" has confirmed 1,948 converts from Romanism since . Eight new churches and several school-rooms have been erected, and are in progress of erection by the individual efforts of Christian friends, for the accommodation of the converts. Over 5,000 children are taught in Scriptural schools.

"In alone, the agents of the Society made 33,980 visits to Roman Catholic families within the year , whilst large numbers of Romanists attend the controversial sermons in different churches, and the inquiring classes are crowded to inconvenience.

" The Society at present employs 37 missionary clergy- men, 21 lay agents, 229 Scripture-readers, and 98 school- masters and mistresses. In all 388 agents, besides some hundreds of Irish teachers. This number does not include those employed by 39 Local Committees, whose salaries are paid by the Society."

It is stated by the , in the small volume published by him, entitled "The Reformation in ," and written immediately after a personal investigation of the results on the spot,-

" The results which have followed these missionary efforts have fully justified the opinion which I always held, that nothing could really benefit our wretched country [] by improving the character of our people, but the diffusion of Scriptural knowledge amongst them. Surely the

281

success of this work is a cause for gratitude and praise to God, to whom alone the glory is due. A total change takes place, not only in the appearance of the people, but in their habits and conduct; even those most opposed to the Missions are obliged to confess that no Jumpers (as the converts are called) have been convicted by the magistrates at sessions for theft or other crimes; some may have been maliciously accused, but I am told no instance of conviction has taken place. There are various Societies engaged in this great work, each occupying different localities, none interfering one with the other. The object is so great, and the work so extensive, that all these Societies are most useful. The schools that we have visited in and are under the; those in and the islands adjoining are under the Irish Society, and the Island and Coast Society; those I visited last year at and , in , are under a separate Mission of their own. . . . I must not omit to mention our Presbyterian brethren, who have also a Mission in the West, where they are not less zealous and active, under the , of . We had not time to visit them .... I would say to any one who may doubt these details, Decide not till you have seen the work yourselves. It is very easy of access, . . . and the scenery itself would well repay the trouble and fatigue of the journey.... Sure I am that the is the great remedy for the ills of , the knowledge of which the people themselves value above all other knowledge, and . . . they are thirsting for it, and anxious to be acquainted with its contents." [1] .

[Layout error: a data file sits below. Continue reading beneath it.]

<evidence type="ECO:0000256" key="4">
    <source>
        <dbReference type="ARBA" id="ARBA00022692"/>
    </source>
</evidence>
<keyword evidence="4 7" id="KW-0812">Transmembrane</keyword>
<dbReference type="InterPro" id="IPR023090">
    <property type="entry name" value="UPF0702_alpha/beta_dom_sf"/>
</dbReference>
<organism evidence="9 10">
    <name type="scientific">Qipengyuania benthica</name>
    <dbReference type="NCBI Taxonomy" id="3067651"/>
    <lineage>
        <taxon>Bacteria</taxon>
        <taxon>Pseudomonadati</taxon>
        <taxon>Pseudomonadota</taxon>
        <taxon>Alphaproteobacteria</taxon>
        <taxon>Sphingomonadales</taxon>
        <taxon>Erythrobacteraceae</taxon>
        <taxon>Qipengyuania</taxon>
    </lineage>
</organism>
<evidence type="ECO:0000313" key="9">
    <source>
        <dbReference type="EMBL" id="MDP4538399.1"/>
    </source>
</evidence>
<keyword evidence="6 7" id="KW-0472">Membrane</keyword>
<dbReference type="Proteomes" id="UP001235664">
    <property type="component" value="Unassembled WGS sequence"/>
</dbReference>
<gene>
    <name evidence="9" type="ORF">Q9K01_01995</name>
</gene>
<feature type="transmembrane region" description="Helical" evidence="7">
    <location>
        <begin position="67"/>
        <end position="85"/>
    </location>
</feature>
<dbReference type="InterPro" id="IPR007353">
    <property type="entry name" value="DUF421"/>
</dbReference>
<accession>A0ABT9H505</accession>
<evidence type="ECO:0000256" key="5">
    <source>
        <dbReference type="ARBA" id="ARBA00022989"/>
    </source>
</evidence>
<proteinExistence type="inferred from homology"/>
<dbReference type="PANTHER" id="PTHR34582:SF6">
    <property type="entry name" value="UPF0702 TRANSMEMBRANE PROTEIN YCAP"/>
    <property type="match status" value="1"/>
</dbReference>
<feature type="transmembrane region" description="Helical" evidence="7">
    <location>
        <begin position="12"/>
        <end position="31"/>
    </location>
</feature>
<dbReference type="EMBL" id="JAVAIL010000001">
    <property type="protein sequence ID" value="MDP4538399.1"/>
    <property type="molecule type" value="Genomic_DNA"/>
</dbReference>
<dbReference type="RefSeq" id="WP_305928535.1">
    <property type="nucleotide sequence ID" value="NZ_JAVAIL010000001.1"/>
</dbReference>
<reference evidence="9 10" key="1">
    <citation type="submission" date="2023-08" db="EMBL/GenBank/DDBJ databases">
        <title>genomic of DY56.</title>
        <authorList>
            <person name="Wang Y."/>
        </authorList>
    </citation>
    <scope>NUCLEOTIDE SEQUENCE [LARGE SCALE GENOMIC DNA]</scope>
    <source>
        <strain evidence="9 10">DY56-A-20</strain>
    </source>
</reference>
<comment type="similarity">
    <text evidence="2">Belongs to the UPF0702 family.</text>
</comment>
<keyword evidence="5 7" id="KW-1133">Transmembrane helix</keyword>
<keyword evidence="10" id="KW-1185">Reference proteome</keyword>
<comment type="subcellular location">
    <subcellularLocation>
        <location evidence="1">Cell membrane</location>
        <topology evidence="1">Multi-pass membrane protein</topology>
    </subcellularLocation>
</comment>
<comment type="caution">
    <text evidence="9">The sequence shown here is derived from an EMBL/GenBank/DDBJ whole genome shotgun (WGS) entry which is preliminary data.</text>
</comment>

In another part of the book, states:-" The told me to-day ( ), that he thought upwards of 10,000 Roman Catholics, including

282

the children, had left the within his diocese. Hitherto I have had little to tell you of violent persecution, the extent of conversion in the district through which we have passed having nearly overcome it." [2]